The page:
Traditional Roots-style superchargers generally produce on-the-spot boost pressure down low in the rpm band and maintain it as engine speeds increase. However, efficiency generally tapers off at higher rpm due to heat buildup inside the case and leakage past the rotor seals. The added temperature may make the engine more prone to detonation. Two ways to counteract this problem are to run a slightly larger blower, which helps move more air, and underdriving the blower slightly to reduce boost.
Not all Roots-style superchargers operate with the same technology. Some are newer with hybrid designs, such as the Eaton or Magnuson models. These units use a high-helix set of involuted rotors that produce an axial airflow. In other words, they run the air movement from the back of the unit and discharge it at the front. This differs from the traditional Roots supercharger that pulls air in from the top and delivers it through the bottom. A Magnuson-style unit also incorporates a bypass or unloader valve that bleeds off air pressure at part-throttle operation, thus reducing mechanical losses.
The outward appearance of a twin-screw supercharger appears very similar to a traditional Roots-style unit, but there are a few distinct differences. A twin-screw's air compression takes place inside the supercharger, making it an internal-compression unit. Second, a screw-type blower uses rotors with tighter clearances that interleave to pull in and compress the air as it passes through. Third, the incoming air enters the twin-screw supercharger through the rear or top rear. The shorter airflow path of a twin-screw minimizes the high turbulence, friction, heat (reduced often by 50 percent), and pumping losses commonly found with the traditional Roots designs. Like all superchargers, the twin-screw is beltdriven. Because of the closer tolerance design, a twin-screw supercharger is often more expensive than a standard Roots type.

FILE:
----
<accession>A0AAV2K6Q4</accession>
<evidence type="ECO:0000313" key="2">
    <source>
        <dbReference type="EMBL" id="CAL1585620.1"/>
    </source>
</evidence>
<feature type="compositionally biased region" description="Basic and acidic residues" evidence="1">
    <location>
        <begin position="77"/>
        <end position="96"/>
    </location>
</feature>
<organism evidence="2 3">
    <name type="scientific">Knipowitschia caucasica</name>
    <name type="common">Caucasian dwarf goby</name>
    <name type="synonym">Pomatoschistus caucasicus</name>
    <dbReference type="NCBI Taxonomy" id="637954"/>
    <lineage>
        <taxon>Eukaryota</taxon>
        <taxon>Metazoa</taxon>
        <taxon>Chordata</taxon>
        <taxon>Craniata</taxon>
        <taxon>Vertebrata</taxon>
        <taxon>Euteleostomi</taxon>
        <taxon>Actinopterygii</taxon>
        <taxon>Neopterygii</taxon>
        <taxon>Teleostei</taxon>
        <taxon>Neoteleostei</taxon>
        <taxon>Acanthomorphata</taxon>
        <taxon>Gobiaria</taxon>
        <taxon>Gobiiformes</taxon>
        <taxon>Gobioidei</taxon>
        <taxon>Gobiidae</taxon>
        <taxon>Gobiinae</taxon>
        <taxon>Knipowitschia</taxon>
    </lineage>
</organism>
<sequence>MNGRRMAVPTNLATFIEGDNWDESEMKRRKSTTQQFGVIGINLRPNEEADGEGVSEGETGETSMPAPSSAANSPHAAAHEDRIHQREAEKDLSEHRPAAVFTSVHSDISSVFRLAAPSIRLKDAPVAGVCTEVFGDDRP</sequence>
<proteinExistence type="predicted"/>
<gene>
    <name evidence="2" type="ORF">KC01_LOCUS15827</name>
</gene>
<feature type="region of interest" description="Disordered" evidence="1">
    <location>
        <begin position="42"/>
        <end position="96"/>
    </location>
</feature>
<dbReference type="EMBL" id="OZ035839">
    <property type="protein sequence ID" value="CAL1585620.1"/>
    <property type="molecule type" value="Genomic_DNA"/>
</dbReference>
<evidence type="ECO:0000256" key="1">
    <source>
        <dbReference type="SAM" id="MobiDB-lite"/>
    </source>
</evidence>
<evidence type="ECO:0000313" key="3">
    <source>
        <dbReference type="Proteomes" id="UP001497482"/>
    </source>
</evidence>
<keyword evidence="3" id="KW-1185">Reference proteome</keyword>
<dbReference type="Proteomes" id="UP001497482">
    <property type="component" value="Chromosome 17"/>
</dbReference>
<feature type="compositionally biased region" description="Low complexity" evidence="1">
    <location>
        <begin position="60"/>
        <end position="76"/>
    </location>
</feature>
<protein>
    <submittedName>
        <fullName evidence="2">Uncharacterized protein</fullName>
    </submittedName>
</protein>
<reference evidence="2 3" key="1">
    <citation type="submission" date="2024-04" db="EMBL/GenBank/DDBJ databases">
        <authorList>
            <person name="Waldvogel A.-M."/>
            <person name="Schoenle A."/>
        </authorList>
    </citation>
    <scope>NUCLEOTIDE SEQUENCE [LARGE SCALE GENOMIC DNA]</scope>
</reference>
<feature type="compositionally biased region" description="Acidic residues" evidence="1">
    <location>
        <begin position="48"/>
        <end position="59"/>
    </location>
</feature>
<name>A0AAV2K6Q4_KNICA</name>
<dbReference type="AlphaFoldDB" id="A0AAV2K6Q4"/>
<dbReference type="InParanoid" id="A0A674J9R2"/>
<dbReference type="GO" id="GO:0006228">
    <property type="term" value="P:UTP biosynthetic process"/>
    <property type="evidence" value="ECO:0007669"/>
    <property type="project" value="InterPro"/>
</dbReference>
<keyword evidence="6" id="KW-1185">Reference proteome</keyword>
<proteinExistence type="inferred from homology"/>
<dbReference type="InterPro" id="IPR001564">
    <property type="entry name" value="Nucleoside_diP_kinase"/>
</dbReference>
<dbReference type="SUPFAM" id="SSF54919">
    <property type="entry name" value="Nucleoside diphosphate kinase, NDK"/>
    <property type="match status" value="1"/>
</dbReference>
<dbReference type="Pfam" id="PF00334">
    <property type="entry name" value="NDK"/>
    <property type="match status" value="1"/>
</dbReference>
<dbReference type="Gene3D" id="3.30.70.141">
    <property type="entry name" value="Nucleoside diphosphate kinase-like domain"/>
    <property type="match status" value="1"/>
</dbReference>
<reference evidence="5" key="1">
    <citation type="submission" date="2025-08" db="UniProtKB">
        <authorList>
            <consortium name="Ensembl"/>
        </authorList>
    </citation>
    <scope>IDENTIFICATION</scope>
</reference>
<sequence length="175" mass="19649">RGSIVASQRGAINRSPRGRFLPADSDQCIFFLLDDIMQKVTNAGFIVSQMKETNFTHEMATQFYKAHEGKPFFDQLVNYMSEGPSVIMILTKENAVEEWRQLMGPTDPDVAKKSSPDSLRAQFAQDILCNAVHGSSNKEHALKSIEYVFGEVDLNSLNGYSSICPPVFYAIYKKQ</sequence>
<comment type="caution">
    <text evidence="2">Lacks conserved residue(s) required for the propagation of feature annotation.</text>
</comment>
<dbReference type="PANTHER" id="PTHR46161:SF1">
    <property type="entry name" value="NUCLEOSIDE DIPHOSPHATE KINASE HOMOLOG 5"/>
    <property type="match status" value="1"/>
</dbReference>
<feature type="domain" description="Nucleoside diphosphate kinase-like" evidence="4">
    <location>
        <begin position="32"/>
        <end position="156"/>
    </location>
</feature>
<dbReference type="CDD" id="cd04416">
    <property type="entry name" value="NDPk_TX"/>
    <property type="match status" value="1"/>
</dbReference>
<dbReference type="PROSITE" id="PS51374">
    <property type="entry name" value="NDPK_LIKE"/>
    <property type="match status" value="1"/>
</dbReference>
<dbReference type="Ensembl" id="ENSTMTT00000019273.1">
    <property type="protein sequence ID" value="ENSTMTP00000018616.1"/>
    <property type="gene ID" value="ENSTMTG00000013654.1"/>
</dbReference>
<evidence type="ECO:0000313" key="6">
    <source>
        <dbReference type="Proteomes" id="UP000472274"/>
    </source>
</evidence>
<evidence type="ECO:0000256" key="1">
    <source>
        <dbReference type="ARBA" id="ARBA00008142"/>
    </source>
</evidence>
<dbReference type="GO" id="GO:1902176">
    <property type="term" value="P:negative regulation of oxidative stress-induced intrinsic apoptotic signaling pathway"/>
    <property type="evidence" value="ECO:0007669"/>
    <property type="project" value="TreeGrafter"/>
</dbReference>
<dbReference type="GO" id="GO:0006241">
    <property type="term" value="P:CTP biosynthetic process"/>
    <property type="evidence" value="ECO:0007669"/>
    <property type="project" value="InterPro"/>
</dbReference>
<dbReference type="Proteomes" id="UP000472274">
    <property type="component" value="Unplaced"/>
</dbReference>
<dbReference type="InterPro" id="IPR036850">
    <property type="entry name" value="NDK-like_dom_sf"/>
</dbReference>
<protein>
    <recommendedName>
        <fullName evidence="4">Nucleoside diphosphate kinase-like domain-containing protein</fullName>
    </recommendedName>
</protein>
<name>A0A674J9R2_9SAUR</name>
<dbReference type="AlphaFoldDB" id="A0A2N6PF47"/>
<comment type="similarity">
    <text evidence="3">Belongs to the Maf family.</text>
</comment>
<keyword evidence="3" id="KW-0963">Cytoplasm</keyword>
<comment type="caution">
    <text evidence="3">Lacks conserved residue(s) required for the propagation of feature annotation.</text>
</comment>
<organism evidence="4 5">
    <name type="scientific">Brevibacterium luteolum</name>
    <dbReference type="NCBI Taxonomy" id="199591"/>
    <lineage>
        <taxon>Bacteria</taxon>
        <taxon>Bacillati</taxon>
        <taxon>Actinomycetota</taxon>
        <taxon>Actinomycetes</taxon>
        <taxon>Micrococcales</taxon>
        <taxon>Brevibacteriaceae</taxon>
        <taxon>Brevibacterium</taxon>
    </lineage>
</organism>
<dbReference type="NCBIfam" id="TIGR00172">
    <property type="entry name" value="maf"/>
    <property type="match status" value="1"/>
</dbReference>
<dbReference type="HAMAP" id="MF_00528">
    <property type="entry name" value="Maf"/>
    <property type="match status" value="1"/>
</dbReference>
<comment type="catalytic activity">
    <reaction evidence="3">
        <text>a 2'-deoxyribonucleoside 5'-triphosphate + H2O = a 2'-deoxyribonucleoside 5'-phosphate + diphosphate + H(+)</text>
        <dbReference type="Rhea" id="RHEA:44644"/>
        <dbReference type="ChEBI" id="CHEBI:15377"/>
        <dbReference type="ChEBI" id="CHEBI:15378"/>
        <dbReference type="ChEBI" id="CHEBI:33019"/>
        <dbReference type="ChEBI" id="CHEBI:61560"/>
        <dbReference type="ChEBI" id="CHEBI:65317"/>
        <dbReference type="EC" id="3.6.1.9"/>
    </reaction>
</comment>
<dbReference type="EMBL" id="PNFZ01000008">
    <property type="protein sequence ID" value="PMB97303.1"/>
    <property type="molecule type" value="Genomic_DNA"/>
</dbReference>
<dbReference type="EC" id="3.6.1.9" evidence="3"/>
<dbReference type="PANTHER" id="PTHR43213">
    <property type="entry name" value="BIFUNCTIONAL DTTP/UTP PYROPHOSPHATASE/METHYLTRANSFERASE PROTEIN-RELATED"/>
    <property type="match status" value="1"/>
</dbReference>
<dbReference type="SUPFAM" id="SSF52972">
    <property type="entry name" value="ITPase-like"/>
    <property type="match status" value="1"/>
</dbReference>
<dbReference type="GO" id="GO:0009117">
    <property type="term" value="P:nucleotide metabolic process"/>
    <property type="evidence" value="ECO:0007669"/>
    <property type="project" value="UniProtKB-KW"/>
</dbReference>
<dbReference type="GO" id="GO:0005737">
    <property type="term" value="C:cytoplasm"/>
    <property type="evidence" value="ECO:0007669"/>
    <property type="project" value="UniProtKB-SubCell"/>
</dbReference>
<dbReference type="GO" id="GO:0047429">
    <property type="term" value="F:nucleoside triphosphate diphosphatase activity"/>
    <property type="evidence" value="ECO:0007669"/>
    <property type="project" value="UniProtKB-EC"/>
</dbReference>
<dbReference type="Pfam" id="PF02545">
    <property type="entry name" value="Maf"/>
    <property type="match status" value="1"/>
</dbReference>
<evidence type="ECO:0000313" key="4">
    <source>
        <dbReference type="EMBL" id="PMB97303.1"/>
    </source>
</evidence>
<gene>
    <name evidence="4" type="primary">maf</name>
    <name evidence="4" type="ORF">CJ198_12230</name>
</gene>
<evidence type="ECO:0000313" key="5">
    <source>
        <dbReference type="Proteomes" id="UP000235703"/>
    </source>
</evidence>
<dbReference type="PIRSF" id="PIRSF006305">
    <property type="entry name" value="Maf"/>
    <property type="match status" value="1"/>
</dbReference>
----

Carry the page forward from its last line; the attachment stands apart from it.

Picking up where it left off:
Centrifugal superchargers are installed along the front of the engine in line with other driven accessories (e.g., alternators and A/C compressors). A step-up drive inside the blower increases the speed of the internal impeller. Depending on the size and design, centrifugal blowers are capable of large power increases, while their compactness allows them to fit a variety of engines. Since a dedicated intake manifold isn't needed, they're easily adaptable to late-model, fuel-injected vehicles. Systems for late-model cars are available from ProCharger and Vortech. These packages typically come with the supercharger, ducting, oil lines, and brackets. Some race units enable big cubic-inch, high-boost applications to make over 1,300 hp.
While the noncentrifugal blower typically builds boost early and maintains it as rpm increases, a centrifugal blower typically builds boost exponentially. This means that as the blower's rotational rpm increases, the boost increases at a quicker rate. Key advantages of the boost increasing at higher engine speed are that there are fewer traction and detonation problems.